I'm not really sure exactly when it all changed. All I know is that I got sick and never got better. And, I'm not talking about the kind of sick where you can still function, this was something I'd never experienced. This was a combination of being run over by a steamroller and having my finger stuck in a light socket. This was I couldn't get up, I couldn't talk very much, everything, including the air, hurt and I was totally and completely exhausted, but couldn't sleep. Torture. That's what this is. It is living torture.
I was finally diagnosed with Chronic Fatigue Syndrome, also known as Myalgic Encephalomyelits in the rest of the world.
Until recently, there was no known cause for this incredibly debilitating disease. Until recently, there was very little hope. Now, I know that I have a retrovirus called XMRV. Even though a retrovirus is a very scary and dangerous thing, (HIV is another retrovirus), I am thankful every day to have something to be hopeful about. I miss my life. I miss my children. I miss my grandchildren. I miss being able to be a good wife, mother, grandmother, daughter and friend. Most of all, I miss me. But, now I get to be hopeful about all of this:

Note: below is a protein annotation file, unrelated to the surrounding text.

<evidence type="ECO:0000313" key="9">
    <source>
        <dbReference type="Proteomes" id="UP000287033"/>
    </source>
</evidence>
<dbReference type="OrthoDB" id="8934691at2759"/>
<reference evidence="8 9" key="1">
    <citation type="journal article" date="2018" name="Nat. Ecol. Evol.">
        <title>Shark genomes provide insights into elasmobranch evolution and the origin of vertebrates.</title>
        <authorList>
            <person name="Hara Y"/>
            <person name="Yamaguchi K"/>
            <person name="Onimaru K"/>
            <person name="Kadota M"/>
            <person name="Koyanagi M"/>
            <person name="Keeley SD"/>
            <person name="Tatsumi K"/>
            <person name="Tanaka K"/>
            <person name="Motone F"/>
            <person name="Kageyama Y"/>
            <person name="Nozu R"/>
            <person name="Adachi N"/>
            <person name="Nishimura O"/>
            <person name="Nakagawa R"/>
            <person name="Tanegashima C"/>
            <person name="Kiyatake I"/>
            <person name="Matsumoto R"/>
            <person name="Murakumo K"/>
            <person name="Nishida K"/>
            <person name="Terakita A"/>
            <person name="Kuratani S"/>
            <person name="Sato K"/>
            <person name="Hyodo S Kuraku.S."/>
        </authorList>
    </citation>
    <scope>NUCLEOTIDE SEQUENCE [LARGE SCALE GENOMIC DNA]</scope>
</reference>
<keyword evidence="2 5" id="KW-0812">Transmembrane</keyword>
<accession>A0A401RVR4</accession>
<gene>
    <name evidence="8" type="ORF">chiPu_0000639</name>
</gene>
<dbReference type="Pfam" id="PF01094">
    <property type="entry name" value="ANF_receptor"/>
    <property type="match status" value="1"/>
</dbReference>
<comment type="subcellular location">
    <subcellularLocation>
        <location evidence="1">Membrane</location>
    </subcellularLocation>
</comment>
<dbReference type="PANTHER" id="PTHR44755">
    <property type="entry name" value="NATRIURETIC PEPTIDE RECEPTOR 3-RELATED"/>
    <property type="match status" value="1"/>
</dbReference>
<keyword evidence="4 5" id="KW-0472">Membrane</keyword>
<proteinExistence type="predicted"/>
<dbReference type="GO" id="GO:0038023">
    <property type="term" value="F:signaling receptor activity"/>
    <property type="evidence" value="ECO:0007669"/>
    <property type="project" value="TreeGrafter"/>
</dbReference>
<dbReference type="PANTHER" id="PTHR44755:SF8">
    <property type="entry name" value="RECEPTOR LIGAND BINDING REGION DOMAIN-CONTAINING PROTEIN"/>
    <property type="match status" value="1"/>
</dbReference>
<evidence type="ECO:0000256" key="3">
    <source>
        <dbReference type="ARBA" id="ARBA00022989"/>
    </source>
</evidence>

In 2009, Whittemore Peterson Institute scientists discovered a significant link between a newly-found retrovirus, xenotropic murine leukemia virus-related virus (XMRV), and the neuroimmune disease, ME/CFS. Their ground-breaking discovery was published in the world-renowned journal Science, on 8th October, 2010.
This discovery brought renewed interest to the much-maligned disease and a flurry of research was conducted in order to confirm the link.
On August 23rd 2010, US government scientists validated the link, announcing they had found an association between a family of infectious murine leukaemia viruses and ME/CFS. They reported that 87% of those sampled carried at least one of the retroviruses, along with 7% (1 in 14) of the healthy controls.
XMRV is similar to HIV, the retrovirus that causes AIDS.
Following the validation study several countries banned ME/CFS patients from giving blood. In many cases these bans are for life.
For more information on XMRV and the Whittemore Peterson Institute, please visit the following site: http://www.wpinstitute.org
If you would like to donate a regular, small amount to help push this research on, then please consider participating in the COUNT ME IN campaign. For more details visit: http://www.facebook.com/no
Thank you so much for reading my blog. I hope that it will help someone somewhere.
I hope that my family and friends remember who I was, because I fully intend to be back and actively loving them someday soon.